And everyone can save 7-8 hours a week commuting. That time can be used for more work or more sleep, for exercise or family time. Productivity and worker happiness will both increase.
Of course, there will be downsides. There’s no replacement for face-to-face interaction—and I believe that teams will need to supplement remote work with in-person relationship building. Some people may still go to the office (the executive team, for instance). Many people enjoy going to the office and will continue to do so. But I believe downsides will be overpowered by increases in productivity, flexibility, and employee happiness. Work will be more distributed.
There’s no reason that today’s construct of the workplace needs to be tomorrow’s; the workplace of the Industrial Age shouldn’t be identical to the workplace of the Information Age. The future of work is remote.
Sources & Additional Reading — here are the pieces that inspired and informed this content; check them out for further reading on this subject:
Mapping Workplace Collaboration Startups (Merci Victoria Grace, Lightspeed)
Ben Thompson of Stratechery writes about many of these topics in his daily and weekly posts — he has informed my views on the topic
People may have written about collaboration vs. communication for the future of work — if you’ve written or seen work on this topic, let me know and I’ll share it here!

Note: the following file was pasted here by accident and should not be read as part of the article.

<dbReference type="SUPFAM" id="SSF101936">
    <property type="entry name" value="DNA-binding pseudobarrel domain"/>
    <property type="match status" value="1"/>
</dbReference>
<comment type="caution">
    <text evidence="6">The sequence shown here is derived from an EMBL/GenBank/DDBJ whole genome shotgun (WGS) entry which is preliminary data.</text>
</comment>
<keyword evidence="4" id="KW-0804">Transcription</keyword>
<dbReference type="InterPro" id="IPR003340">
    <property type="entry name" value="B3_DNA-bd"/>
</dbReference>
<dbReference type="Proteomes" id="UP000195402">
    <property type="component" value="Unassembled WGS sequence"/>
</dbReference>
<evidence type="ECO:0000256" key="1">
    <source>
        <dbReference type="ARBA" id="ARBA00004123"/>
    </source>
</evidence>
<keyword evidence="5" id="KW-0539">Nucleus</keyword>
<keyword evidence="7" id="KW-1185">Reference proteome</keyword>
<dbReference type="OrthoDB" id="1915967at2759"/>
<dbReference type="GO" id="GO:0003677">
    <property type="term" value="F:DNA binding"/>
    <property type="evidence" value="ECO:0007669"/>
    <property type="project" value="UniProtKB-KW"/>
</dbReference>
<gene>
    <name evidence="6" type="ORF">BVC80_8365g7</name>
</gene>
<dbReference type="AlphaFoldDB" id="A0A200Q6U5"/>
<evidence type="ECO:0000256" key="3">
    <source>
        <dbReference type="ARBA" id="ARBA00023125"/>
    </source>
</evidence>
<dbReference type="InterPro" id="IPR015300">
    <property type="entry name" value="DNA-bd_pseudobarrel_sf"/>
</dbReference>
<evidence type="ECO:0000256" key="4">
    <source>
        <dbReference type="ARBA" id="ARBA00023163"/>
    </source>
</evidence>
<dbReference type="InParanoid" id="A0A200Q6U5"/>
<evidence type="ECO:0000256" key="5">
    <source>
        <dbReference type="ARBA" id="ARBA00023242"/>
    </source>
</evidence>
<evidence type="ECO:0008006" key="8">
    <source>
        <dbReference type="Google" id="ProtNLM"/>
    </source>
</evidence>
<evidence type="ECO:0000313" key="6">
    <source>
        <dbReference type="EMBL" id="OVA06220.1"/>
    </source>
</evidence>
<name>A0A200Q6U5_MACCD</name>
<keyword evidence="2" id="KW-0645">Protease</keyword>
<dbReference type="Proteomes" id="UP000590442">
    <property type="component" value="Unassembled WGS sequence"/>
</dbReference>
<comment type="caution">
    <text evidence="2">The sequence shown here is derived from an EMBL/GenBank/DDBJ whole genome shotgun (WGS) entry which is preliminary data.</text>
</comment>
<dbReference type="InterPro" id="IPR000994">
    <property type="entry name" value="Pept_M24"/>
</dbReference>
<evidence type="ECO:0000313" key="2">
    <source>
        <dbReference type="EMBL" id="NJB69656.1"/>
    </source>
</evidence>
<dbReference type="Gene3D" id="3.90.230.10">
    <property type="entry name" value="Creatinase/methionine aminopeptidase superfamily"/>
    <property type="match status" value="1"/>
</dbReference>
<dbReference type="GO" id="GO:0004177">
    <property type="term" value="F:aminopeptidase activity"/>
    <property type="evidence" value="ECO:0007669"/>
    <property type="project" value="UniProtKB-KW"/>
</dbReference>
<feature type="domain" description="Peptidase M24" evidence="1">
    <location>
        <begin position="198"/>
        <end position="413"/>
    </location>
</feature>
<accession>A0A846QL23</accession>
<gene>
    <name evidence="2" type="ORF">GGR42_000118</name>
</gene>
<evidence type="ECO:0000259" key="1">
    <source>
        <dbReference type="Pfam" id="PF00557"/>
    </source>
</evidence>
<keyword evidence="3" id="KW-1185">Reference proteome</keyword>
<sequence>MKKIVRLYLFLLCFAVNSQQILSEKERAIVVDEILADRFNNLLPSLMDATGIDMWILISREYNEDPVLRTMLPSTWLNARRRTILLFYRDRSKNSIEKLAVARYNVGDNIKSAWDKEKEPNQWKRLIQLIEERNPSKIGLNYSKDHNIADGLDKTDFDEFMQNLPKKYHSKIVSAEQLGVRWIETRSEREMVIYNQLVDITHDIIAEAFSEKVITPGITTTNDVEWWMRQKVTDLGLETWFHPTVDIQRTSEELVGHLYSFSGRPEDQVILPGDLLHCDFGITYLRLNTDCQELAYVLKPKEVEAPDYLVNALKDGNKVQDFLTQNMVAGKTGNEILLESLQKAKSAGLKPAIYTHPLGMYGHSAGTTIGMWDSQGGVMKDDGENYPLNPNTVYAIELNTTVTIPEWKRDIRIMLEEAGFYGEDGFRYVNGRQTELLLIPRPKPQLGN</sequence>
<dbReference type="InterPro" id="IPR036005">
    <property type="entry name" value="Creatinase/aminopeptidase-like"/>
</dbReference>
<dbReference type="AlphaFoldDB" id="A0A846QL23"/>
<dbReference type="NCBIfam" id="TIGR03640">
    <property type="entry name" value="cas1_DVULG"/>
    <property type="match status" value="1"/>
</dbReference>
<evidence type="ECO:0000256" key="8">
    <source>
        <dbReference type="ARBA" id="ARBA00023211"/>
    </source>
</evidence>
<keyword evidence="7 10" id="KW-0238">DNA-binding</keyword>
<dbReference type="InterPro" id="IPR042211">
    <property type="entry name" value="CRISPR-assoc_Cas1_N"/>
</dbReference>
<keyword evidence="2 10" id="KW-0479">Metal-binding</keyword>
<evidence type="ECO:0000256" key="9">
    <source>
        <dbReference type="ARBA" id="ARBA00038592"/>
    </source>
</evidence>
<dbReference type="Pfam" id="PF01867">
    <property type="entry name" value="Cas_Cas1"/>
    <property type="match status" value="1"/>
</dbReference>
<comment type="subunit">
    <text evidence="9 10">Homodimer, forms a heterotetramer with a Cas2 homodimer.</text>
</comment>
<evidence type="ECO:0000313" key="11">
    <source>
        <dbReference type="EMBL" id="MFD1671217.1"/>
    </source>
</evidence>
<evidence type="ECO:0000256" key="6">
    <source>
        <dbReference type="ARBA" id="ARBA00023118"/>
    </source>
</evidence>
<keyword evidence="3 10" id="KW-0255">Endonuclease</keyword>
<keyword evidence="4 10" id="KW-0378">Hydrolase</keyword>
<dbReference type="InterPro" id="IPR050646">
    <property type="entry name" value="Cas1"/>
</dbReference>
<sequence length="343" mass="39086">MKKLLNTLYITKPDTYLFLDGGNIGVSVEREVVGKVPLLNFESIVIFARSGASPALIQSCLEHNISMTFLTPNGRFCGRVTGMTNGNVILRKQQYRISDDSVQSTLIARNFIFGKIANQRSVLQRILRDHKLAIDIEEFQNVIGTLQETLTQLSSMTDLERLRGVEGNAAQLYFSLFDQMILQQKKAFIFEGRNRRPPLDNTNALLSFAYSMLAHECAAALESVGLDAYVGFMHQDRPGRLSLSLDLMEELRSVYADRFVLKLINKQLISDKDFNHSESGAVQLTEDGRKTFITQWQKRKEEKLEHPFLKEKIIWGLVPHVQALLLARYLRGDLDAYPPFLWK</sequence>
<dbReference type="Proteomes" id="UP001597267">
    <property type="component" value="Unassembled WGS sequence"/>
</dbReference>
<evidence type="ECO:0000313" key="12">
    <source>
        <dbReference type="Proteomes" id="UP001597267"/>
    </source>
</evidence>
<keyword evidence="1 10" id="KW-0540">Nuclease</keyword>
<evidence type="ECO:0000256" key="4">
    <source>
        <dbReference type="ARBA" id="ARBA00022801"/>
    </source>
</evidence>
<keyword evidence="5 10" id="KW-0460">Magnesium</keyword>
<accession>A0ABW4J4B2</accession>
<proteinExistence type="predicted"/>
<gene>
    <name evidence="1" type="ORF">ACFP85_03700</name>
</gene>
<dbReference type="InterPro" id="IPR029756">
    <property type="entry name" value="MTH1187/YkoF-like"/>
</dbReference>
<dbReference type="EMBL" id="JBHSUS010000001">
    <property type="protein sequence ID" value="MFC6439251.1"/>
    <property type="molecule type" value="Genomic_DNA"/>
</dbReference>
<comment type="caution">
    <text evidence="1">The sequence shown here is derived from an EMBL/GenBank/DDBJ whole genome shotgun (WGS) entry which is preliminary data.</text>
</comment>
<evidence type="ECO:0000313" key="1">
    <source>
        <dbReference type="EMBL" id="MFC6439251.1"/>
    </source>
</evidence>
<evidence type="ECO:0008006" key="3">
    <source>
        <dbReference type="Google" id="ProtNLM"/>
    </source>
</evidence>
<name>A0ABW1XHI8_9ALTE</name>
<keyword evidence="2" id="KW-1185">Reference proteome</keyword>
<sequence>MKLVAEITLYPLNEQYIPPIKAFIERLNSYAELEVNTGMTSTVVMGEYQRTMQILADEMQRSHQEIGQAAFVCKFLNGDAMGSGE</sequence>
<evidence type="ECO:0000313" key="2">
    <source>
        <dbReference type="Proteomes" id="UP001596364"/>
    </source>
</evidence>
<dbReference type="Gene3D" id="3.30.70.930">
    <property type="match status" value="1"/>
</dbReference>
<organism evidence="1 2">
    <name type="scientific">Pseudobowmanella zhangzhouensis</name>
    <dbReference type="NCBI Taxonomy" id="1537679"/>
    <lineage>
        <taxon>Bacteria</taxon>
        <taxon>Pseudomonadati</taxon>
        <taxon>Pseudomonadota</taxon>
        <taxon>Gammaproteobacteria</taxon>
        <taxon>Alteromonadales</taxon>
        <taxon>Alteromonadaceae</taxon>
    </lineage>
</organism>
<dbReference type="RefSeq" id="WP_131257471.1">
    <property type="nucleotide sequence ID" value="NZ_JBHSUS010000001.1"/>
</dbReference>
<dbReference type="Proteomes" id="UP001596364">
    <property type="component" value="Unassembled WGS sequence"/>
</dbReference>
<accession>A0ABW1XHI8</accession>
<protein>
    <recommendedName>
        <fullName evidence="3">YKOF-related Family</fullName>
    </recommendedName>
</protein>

Chart of the Week
This chart from The New York Times shows the year-over-year change in spending across different categories last week, compared to the same week in 2019. I was surprised to see supermarkets hovering around 0% growth. It turns out that in the week ending March 18, grocery stores saw +79% in sales, but last week, sales were only +7%. Early on, people stocked up at the actual store; now, people are turning to online groceries (+80%).
Fintech Startups Are Offering Aid to the Hardest Hit Consumers (Forbes)
Traditional financial institutions have often forgotten or, worse, exploited low-income customers. Fintech is changing that: technology makes it possible to broaden access to financial services, all while making financial services more convenient and affordable. Propel, for example, helps 2 million people manage their SNAP benefits, while Even allows people to access their next paycheck before they get it. As millions lose their jobs in the pandemic, they're turning to these startups.